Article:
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Dataspaces as an organisational concept for the neural classification of geographic datasets

Mark Gahegan and Masahiro Takatsuka
Department of Geography, The Pennsylvania State University, 302 Walker Building, University Park, PA 16802 U.S.A.


This paper describes some early experiments involving the use of the Self-Organising Map (SOM), and Learning Vector Quantisation (LVQ) algorithms--forms of neural-based pattern classifiers. A description is given of a combined classifier that can employ both supervised and unsupervised learning. Experiments using the SOM/LVQ to classify landcover at the floristic level show that with a careful configuration, the classifier is able to achieve good performance on a complex geographical problem. Further experiments are then conducted into a divide-and-conquer style of classification, using the traditional notion of a geographically-relevant dataspace to provide a hierarchical structure to the classification tool. Results show that the approach based on dataspaces leads to similar levels of performance, provided that the individual dataspaces are finely clustered using an unsupervised approach initially with supervised classification used to unite the separate dataspaces.

1. Introduction

Traditional geography and environmental analysis has often made use of the idea of a dataspace in order to add structure to the understanding of complex natural systems. A dataspace is some subset of the overall attribute or feature space where a specific geographical theme is represented. Examples are spectral space (say from remotely sensed data), geographic space (location and height), and environmental space (for example rainfall, soil pH, and barometric pressure). Data spaces offer the advantage of decomposing what is effectively a highly multivariate problem that may span several scientific disciplines into a number of coherent units where some common theme is represented.

It has been suggested that the relationships within these spaces are not the same as those between them (Aspinall and Lees, 1994), due to the inherently different structure of each separate domain. For example, a spectral dataspace may contain ratio data with a distribution that can be approximated by a Gaussian curve, whereas a geographic space may show strong clustering and directional trends that would need to be modelled in a different manner. To be useful for classification, a dataspace should contain strong internal cohesion so that the distribution of data might be modelled using simple and consistent metrics. Figure 1 shows four dataspaces representing different aspects of the complex environmental dataset used in these experiments.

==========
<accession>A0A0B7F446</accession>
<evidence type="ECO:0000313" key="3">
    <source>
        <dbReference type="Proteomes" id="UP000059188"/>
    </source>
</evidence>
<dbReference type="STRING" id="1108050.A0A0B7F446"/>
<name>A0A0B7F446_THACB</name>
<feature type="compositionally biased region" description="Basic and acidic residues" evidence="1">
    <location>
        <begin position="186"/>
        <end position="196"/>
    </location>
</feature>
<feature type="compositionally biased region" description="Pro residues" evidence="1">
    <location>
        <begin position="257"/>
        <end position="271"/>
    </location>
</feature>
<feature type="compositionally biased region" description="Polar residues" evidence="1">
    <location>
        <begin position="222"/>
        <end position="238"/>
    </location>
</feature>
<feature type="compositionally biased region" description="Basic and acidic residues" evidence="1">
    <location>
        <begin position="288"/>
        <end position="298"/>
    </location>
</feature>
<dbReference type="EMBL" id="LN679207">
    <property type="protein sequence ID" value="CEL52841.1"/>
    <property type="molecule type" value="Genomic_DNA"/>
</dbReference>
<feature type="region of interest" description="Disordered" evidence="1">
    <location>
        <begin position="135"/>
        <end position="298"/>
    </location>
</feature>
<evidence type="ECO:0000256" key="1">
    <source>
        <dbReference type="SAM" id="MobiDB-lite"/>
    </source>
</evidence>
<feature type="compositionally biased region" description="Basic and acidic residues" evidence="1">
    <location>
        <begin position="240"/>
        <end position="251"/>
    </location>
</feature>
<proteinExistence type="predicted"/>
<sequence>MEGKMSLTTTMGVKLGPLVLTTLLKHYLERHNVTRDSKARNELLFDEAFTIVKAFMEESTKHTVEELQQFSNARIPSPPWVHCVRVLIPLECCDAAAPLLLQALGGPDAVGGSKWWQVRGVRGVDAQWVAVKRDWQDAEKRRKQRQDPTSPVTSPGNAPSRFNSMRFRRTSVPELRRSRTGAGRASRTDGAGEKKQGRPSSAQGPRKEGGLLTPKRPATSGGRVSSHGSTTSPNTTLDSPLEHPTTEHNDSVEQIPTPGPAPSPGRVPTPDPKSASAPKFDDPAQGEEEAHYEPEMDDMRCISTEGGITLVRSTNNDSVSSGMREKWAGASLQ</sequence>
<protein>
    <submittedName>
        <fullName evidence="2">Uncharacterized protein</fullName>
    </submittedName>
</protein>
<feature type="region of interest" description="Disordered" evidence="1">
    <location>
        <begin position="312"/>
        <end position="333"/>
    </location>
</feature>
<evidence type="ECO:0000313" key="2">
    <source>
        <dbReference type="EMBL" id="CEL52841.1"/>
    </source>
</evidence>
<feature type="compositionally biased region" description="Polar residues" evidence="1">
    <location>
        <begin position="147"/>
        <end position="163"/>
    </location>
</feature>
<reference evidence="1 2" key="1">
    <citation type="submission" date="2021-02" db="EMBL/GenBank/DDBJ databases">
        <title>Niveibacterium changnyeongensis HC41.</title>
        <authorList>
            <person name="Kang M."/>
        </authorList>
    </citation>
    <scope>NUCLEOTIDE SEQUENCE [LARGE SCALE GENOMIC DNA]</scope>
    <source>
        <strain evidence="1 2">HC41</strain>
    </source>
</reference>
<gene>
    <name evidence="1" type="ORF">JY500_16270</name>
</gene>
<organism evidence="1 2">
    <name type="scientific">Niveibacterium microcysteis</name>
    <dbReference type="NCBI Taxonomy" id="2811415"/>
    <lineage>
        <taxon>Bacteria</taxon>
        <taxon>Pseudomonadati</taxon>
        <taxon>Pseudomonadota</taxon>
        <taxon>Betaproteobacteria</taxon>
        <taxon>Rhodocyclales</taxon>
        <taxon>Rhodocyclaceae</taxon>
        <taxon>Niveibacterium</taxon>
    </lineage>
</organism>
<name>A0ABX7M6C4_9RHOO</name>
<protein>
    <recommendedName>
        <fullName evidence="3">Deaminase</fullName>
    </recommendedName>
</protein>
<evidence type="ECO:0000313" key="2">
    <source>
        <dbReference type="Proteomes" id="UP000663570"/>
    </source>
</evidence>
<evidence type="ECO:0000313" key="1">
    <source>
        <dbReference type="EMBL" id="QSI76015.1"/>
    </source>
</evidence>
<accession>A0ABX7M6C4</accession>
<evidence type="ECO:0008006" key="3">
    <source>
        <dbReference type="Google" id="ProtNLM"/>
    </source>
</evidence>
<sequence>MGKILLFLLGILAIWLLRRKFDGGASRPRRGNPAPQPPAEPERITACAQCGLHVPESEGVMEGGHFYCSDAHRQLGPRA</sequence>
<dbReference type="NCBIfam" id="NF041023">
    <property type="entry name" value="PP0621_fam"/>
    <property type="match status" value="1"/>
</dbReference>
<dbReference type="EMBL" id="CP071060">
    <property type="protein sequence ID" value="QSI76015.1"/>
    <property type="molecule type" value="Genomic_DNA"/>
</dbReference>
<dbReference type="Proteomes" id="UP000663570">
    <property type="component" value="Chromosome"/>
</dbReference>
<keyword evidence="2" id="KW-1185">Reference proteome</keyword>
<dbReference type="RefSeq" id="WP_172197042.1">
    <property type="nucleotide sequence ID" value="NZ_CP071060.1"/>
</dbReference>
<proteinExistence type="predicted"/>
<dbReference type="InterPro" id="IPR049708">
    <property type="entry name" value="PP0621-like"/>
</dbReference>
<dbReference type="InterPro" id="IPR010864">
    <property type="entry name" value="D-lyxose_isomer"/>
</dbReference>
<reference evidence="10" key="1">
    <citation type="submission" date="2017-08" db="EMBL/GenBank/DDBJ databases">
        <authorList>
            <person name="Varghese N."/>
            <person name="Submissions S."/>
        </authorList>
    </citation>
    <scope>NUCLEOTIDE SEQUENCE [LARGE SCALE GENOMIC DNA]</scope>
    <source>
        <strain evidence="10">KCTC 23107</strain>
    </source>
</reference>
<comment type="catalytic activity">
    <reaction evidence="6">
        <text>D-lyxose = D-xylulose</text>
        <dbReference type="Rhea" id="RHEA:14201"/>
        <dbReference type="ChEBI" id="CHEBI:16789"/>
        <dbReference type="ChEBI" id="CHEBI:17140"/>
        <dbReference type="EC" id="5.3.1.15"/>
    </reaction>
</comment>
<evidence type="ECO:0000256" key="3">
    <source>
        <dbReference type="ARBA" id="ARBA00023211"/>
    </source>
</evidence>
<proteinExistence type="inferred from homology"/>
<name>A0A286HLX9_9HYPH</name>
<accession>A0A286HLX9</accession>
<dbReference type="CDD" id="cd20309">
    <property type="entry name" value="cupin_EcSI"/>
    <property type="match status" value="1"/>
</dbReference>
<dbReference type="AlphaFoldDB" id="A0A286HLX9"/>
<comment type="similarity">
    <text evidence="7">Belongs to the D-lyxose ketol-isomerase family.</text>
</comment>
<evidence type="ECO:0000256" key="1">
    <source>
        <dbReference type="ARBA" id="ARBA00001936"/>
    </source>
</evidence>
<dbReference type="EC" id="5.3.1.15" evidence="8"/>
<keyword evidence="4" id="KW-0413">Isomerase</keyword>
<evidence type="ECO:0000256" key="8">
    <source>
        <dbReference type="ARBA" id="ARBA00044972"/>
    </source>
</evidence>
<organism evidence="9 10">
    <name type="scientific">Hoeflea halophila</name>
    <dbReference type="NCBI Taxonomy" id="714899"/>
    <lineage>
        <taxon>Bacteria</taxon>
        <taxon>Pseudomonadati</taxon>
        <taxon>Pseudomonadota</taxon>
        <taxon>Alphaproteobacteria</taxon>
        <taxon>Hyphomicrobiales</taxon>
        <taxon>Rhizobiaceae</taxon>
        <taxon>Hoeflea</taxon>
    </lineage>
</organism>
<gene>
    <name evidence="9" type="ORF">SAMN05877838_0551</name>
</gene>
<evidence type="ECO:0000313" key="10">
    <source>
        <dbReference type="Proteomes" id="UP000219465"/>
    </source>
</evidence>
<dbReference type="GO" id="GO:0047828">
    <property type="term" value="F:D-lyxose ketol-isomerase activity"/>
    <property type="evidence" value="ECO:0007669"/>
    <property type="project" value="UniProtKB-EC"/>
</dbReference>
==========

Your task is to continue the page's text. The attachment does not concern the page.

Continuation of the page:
The trend among statistical classifiers (such as maximum likelihood) and inductive learning techniques (such as decision trees and neural networks) is to treat the entire feature space as comprising a single descriptive vector. In geographic terms this is equivalent to the construction of an all-inclusive or universal dataspace. While this approach has met with success (e.g., Benediktsson, et al., 1990; Hepner et al., 1990; Civco, 1993; Fitzgerald and Lees, 1994; Paola and Schowengerdt, 1995; Freidl and Brodley, 1997), it seems likely that the mixing of concepts has a distinct disadvantage--the classification tool has effectively to 'learn' to disentangle data used in training. While strong clustering may exist within parts of the total space, it may be confounded by the 'noise' of unrelated (or weakly related) concepts. This would obviously complicate the learning task, which in turn may reduce classification accuracy. The counter argument to this is that each dimension may be useful for some discrimination task or other; furthermore, some tasks may require most or all of the dimensions in the data concurrently. The overall aim of this paper is to test the following hypothesis: That classification based on dataspaces can outperform approaches using the entire feature space in terms of accuracy.

Figure 1. Four different dataspaces: Top left, spectral data from remote sensing; top right, landscape structure; bottom left, geology and hydrology; and bottom right, geographic (locational). Differences in structure between these spaces are clearly evident.

An obvious advantage of a 'divide and conquer' approach is that a different type of metric or model can be applied in each feature sub-space, according to its specific structure. Following a local process of classification or clustering within each space, a new space of part-classified dataspaces can be produced and then mapped via a final classification stage to the target output classes. Figure 2 shows the architectural arrangement of both a combined and a partitioned feature space.

Figure 2: A comparison between typical approach to classification, and the structured hierarchical approach taken by a Self-Organising Map (SOM) based on attributes grouped into dataspaces.